It’s a far cry from ramen burgers and raindrop cakes, but 180 Tenth is already proving to be a top summertime destination for New York City natives, Brooklynites and Long Islanders alike. The creative minds behind Smorgasburg, the Brooklyn-born seasonal outdoor food market, are at it again, this time trying their luck as formal restaurateurs.
In late May, cofounders Eric Demby and Jonathan Butler welcomed patrons of West Chelsea to the grand opening of 180 Tenth, their most recent project occupying the garden restaurant of The High Line Hotel.
Marked by a leafy backdrop, dim string lights and striped umbrellas, the front patio restaurant will be occupied throughout the remainder of the summer by the vendor-centric entrepreneurs, the same duo behind Berg’n, a late-night beer hall featuring microbrews and food counters, and Brooklyn Flea, a weekend flea market-type venue with live entertainment.
“Nothing we do is normal,” said Demby. “Everything about this venture is different, which is interesting and exciting for us. This time, we’re working with a more sophisticated, conventional setting with more focus on presentation and service.”
In devising a comprehensive menu, reflective of the usual Demby/Butler style but with greater emphasis on a classic sit-down service experience, the two decided to collaborate with chef Aaron Taber, whom Demby dubs a “data-driven chef.”
“He’s a real structured and regimented chef, which leaves him room to flourish in terms of creativity in his cooking,” said Demby of Taber, former head chef of Red Hook’s Grindhaus and Cobble Hill’s wine bar, June. Taber also worked for David Chang’s Maple, the now defunct food delivery service. “He’s got a certain pedigree and a lack of pretension in his approach,” he continued.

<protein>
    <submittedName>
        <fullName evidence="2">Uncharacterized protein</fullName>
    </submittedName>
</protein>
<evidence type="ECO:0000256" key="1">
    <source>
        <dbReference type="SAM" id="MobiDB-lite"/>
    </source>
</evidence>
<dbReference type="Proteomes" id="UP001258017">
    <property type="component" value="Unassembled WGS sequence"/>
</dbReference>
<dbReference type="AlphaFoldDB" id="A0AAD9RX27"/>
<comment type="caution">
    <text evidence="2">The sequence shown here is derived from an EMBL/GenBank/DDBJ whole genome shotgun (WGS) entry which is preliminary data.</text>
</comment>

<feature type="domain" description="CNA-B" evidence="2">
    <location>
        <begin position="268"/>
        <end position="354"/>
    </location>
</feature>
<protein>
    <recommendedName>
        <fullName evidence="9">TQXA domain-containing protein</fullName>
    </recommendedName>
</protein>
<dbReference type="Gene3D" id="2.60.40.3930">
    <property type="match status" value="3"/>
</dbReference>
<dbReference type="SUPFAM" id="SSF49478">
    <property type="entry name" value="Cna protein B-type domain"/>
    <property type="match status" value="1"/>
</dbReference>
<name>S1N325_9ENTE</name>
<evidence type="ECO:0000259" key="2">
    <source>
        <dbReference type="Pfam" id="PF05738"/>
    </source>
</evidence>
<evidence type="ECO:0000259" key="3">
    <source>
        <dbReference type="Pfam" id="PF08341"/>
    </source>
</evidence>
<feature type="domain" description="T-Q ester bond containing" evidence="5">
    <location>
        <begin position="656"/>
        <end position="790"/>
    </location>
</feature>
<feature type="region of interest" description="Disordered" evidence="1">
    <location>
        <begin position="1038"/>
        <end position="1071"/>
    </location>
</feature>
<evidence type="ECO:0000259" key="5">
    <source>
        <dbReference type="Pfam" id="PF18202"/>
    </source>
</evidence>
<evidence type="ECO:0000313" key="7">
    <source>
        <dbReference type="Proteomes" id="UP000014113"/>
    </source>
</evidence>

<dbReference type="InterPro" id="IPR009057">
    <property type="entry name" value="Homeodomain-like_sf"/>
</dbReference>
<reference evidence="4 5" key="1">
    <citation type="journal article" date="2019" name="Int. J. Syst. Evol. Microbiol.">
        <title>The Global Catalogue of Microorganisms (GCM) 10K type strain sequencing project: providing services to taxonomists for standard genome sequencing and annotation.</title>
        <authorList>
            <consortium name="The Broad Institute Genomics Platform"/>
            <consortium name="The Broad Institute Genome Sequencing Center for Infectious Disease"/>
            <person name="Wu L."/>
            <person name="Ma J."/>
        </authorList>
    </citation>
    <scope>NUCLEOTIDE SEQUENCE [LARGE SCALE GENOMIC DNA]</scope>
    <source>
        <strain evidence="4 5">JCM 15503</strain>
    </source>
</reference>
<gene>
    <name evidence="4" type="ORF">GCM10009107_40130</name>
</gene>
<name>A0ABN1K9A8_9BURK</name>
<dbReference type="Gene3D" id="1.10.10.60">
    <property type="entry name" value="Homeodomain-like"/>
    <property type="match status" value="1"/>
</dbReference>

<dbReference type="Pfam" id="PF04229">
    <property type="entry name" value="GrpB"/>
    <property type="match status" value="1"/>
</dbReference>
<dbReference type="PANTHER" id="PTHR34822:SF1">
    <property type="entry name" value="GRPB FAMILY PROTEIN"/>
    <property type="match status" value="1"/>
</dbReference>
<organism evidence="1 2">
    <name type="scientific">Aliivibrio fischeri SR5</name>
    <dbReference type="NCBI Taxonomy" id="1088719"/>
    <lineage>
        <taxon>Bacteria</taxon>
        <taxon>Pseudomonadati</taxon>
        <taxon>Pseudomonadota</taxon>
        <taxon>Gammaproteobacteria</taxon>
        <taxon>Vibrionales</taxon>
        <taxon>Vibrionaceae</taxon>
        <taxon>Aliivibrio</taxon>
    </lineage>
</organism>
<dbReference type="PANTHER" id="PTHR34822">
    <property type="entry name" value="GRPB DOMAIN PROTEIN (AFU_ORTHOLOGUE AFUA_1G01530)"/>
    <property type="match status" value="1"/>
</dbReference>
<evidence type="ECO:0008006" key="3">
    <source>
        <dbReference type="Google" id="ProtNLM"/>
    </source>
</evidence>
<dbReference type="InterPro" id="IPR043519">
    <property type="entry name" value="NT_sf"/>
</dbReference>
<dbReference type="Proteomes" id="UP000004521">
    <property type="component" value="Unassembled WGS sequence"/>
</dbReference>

With a focus on fresh, seasonal ingredients and a unique blending of flavors, Taber’s dinner menu features a selection of raw dishes, snack items and larger entree plates, some of the most popular being the crudo, consisting of citrus-cured fluke with pickled fennel; the burrata, served with herb salad; the flatbread, made in-house and complemented by an herb jam; and the roasted carrots; complete with almonds, raisins and piave cheese.
The newly introduced brunch menu take a unique take on the usually egg-centric meal. The widely popular frittata sandwich presents egg, potato, spicy greens and paprika aioli on a sesame bun. Another customer favorite is the All-American, with slab bacon, smashed potato, poached eggs and a side salad.
Dinner service begins at 5 p.m. daily, with brunch taking place on Saturday and Sunday from 10 a.m. to 3 p.m. The bar area operates from 2 to 10 p.m. Monday through Friday, and all day Saturday and Sunday.
Aside from classic beer and wine selections to choose from, the beverage menu, curated by Jen Watson, general manager of Berg’n, also presents unusual crafty cocktails.
The Paper Plane, a bourbon-based cocktail, incorporates aperol, amaro nonino and lemon juice. The Punch House Spritz, an unexpected favorite of Demby, includes Cocchi Americano aperitif, Lambrusco red wine, seltzer and a dash of lime. Frozen negronis and margaritas top the most common orders, especially on warmer days in the outdoor space.
Though 180 Tenth, aptly named after the address of The Highline Hotel, is the first Manhattan-oriented undertaking for Demby and Butler, it is certainly not the last. The two plan to soon unveil the first-year round Smorgasburg, located on the corner of Canal Street and Varick Street.
“It’s a cool location, and we had never done anything in Manhattan until now,” said Demby. “In that SoHo/Tribeca area, there’s people living and working and there’s some great places to eat, but not many.”
Demby intends to include about a half dozen vendors Monday through Friday to accommodate the locals, and expand to about 20 vendors on weekends.